Neuro upstart launches out of RA Capital’s low-profile incubator with Big Pharma vets, clinical drugs and $80M
As a pain researcher of 20-plus years, Valerie Morisset doesn’t get excited about new drug ideas easily.
So when Andrew Levin from RA Capital called to talk about a prodrug of the endocannabinoid palmitoylethanolamide, she was skeptical. Morisset had just swapped out a career in biotech — most recently heading up biology and translational medicine for Convergence Pharmaceuticals through its acquisition by Biogen — for a VC perch at Bridge Valley Ventures , and together with Simon Tate, the managing director of Intermediate Capital Group, they dived in for three months of due diligence.
“At first, it is true, our intent was to basically kill it and move along to the next opportunity,” she told Endpoints News.
Rather, she would become the president and CSO of Eliem, the startup tasked with steering this — ETX-810 — and three other neuro drugs to the finish line with $80 million in fresh funding.
Bob Azelby, the former chief commercial officer at Juno and and recent chief of Alder who helped negotiate a $1.95 billion buyout by Lundbeck, is on board as CEO, leading an office in Seattle while Morisset manages an R&D team in Cambridge, UK. A clinical development crew is also based in the US, where all trials are currently planned.
Endocannabinoids — endogenous neurotransmitters that bind to cannabinoid receptors — had enthused Big Pharma for some years, sending them off on a search for CB2 agonists, peripheral CB1 or others, but the efforts have largely turned up empty, if not outright dangerous. Others have tried going after a master modulator instead.
PEA, as Morisset already knew, is part of this group. What she was surprised to find, though, was the “absolute wealth” of clinical literature on using the naturally occurring molecule in a number of chronic pain conditions. After asking a professor at the University of Rome to reanalyze data from one of the biggest studies available and confirm a dose-response relationship between the exposure of PEA and the reduction of pain, they were convinced.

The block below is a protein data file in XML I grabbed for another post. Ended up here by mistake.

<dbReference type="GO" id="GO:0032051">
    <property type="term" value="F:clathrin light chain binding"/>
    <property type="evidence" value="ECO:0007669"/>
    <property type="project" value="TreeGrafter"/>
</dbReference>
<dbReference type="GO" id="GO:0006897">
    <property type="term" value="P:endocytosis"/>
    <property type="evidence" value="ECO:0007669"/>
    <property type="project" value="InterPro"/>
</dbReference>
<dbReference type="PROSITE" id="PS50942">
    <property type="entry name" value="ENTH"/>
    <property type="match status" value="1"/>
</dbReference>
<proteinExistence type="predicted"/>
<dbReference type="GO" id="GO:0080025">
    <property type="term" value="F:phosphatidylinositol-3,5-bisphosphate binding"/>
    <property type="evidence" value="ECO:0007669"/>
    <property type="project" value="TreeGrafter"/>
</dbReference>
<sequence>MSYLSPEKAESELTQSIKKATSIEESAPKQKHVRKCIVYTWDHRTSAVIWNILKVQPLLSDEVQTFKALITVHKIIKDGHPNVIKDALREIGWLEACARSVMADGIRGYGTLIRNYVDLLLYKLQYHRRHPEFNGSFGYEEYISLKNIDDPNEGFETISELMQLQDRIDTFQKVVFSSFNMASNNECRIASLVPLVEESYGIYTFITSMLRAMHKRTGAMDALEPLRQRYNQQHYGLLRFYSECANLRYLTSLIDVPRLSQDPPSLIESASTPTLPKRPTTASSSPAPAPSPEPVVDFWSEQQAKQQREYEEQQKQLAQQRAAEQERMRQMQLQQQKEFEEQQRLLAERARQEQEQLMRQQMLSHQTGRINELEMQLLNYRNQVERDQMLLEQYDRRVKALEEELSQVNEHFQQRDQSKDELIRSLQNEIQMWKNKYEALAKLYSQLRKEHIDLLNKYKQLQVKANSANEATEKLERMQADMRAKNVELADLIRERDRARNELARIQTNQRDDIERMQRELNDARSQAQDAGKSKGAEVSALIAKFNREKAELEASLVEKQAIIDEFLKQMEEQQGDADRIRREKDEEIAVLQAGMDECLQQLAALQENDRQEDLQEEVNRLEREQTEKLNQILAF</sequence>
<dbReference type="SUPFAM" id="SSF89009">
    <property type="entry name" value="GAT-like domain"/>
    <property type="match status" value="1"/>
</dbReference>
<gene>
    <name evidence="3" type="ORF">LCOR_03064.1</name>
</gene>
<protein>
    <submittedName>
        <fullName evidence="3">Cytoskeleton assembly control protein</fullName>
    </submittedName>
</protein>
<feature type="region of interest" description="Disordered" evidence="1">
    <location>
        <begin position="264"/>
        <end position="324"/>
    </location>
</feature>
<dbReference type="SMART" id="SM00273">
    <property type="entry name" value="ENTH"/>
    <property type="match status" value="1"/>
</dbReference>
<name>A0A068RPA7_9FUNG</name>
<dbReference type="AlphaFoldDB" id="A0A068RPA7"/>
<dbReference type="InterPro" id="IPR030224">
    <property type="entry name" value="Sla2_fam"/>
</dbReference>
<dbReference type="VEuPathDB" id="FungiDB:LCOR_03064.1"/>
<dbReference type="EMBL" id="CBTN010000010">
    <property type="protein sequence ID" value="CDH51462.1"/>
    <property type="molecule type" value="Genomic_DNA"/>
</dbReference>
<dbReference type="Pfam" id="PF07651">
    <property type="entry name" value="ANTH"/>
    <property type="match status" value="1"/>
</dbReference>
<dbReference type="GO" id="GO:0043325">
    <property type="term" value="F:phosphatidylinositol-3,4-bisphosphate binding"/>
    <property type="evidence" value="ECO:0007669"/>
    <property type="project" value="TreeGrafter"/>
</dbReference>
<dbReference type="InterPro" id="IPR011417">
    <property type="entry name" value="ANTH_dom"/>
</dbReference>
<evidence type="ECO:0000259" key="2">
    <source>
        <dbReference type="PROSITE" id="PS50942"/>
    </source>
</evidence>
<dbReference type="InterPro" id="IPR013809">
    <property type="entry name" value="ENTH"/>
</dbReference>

Taking a prodrug approach, she noted, confers a three-fold higher exposure, a longer half life, and better drug properties overall. They will first test it in two Phase IIa trials for lumbosacral radicular pain (chronic sciatica) and diabetic peripheral neuropathic pain.
But Eliem wants to be more than a pain company; the focus they’re giving themselves is neuronal excitability disorders, which could be anything from depression to epilepsy.
The common theme of these diseases is that they arise from an imbalance between excitation and inhibition, noted Morisset, an electrophysiologist by background.
“There is a lot of literature describing pain, epilepsy as hyperexcitability disorders where basically neurons are firing too fast,” she added.
ETX-155, a next-generation GABAA positive allosteric modulator also from RA Capital, is now in Phase I trials with plans to go into mid-stage studies for major depressive disorder, hormone-related mood disorders and focal onset seizures. Then there’s a preclinical Kv7.⅔ channel opener discovered in house and another early-stage research program.
Alder alum Erin Lavelle is taking up the COO post, while pharma vets Amy Chappell and Jo Palmer-Phillips are filling the chief medical officer and chief development officer positions, respectively. Levin, who is credited as co-founder alongside Morisset, is chairing the board of directors, which also involves Tate of ICG and Liam Ratcliffe from Access Biotechnology, the two investors who joined RA Capital for the Series A.
“When you have a really experienced team with clinically validated mechanism of action, it’s a lot about execution,” Azelby said, “making sure that you’re getting the right trial set up and execute the right trial.”
It’s not just about the technical skills, either. As Eliem grows from the current headcount of 18 to 25 or 30 by the end of the year, Azelby said a key attribute he will be looking for in recruitment is resilience.
“You gotta get people that are coming here and understand that, you know what? The boat may rock a little bit right because biology,” he said. “And you want those folks that get excited when an issue arises so they can dig in and solve it.”